In recent years, the Sri Lankan government has intensified its continued militarisations and Sinhalisaiton of Kankesanthurai.
The connectivity projects have been part of India’s wishlist for long, to build more people-to-people linkages between the two regions in a way that will also contribute to economic activity in the Tamil northeast, the region most impacted by the armed conflict. Tourist traffic from South India could contribute valuable foreign exchange to the island’s beleaguered economy. The service will initially operate between Karaikal and Kanesanthurai.
Ferry services alongside flights used to operate from the two regions until the 1970s when they were stopped by the government. Passenger Ferry services from Mannar to Rameswaram used to operate until the early 1980s.
The idea of reviving transport links between Tamil Nadu and the north of the island has long been discussed, the ferry service is the outcome of an MoU between India and Sri Lanka signed in 2011. n 2018, India provided USD 45.27 million for upgrading the Kankesanthurai harbour into a commercial port.
Discussions were held last week in Jaffna between a Colombo-based cargo agent and the Jaffna Chamber of Commerce.
Jaffna Chamber of Commerce President T. Jayasekaran made a request from the delegation that after unloading the cargo, the ship should take local products back to India.
Mr Jayasekaran said he believed the cargo service would help reduce the prices of products imported directly from India to Jaffna rather than coming via Colombo.
Many Jaffna importers have assured that they can supply local products at a low price for the Indian market, rather than shipping them via Colombo.
Sinhalisation of the North-East: Kankesanthurai (KKS)
Reporting in 2020 on the continued militarization of the North-East, PEARL (People for Equality and Relief in Lanka) highlights that in Kankesanthurai (KKS) region, there is “least 40 military bases, 4 police institutions, 4 army canteens and resorts, and 3 Buddhist temples” within just 90 square kilometres of land.
The Sri Lankan military’s declaration of KKS as a “High-Security Zone”, has rendered the former thriving fishing and manufacturing site, inaccessible to former Tamil-speaking residents. The area, which was once considered the “lifeline of the Jaffna peninsula”, has seen Tamils lose their “homes, lands, and livelihoods”.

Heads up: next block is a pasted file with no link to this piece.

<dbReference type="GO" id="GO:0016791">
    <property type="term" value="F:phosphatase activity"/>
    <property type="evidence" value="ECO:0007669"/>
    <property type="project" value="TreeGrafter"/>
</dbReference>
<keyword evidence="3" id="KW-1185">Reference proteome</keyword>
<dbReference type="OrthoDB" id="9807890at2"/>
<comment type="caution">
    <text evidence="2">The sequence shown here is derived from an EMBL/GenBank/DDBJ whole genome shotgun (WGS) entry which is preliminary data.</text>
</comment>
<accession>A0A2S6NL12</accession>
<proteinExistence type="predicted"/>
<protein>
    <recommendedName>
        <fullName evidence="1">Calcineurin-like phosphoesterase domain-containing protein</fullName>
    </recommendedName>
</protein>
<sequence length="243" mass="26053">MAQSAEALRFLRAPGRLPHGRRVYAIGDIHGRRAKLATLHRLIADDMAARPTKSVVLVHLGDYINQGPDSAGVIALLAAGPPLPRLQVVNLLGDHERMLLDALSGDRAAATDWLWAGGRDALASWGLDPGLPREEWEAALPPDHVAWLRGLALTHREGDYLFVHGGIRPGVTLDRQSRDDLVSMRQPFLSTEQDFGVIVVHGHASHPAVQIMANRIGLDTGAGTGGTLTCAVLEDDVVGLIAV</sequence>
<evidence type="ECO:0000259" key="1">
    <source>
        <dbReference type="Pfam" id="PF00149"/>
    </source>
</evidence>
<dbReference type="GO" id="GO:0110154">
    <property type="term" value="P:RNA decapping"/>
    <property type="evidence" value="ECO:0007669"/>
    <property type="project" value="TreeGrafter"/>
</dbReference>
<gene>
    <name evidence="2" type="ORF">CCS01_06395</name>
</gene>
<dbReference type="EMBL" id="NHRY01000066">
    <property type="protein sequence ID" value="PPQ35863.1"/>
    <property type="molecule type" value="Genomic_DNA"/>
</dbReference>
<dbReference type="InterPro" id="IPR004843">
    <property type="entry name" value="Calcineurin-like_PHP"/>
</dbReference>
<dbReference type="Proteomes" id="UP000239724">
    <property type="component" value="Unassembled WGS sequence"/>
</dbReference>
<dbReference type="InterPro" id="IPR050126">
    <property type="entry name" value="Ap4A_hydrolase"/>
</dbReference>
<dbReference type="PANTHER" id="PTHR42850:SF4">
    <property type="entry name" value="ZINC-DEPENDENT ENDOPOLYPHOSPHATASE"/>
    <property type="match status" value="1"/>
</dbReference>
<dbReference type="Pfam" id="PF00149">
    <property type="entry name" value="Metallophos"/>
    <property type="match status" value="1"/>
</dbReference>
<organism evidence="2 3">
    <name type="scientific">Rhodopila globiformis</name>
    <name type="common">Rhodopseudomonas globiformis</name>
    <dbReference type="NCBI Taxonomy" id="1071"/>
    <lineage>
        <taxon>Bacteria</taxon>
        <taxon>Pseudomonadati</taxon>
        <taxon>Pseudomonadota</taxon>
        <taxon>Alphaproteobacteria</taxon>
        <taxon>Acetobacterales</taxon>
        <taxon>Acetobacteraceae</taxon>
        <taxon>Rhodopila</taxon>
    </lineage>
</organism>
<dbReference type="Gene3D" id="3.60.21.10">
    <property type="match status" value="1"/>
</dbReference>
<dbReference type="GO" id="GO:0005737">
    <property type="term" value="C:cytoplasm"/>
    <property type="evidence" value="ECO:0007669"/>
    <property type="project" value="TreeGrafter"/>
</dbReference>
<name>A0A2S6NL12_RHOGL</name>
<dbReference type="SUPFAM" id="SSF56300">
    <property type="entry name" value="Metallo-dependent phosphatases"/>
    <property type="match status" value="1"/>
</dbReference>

KKS fell under Sri Lanka’s Naval control between 1983 and 1993 and was consequently closed off to the Tamil public. However, as PEARL notes, it follows a longer history of economic discrimination. In the early 70s, KKS harbour was rejected as a suitable port following pressure from Buddhist monks and Sinhala extremists. This was detrimental for the Tamil economy as the harbour would have been crucial in “promoting free trade globally to and from the Tamil homeland but was left undeveloped by the state” and went against World Bank recommendations. Sri Lanka’s regulations prevented the establishment of Free Trade Zones outside of Colombo, ensuring that the economic benefits accrued to Sinhala-dominate regions.
PEARL further notes that during its period as an electoral district there were further issues resolving problems “relating to colonization of Tamil districts, educational and employment opportunities, funds for the development of irrigation, agriculture, and industries”.
Since the end of the armed conflict, PEARL notes that the region has “evolved towards maintaining the normalization of surveillance and intrusion into Tamil civilians’ lives, while serving as a gateway to engage in Sinhalization of the region”. The militarisation of KKS and its surrounding areas has rendered fishing ports inaccessible to Tamil residents and increased surveillance on the Tamil public. This has led to increases in harassment of Tamil residents as well as increased attempts at suppressing memorials, such as the annual Thileepan Remembrance.
PEARL further notes, that recently a Sri Lankan navy sailor from the KKS base was arrested by the Criminal Investigation Department for his involvement in the abduction and disappearance of 11 Tamil youths between 2008 and 2009.
Source : maritimegateway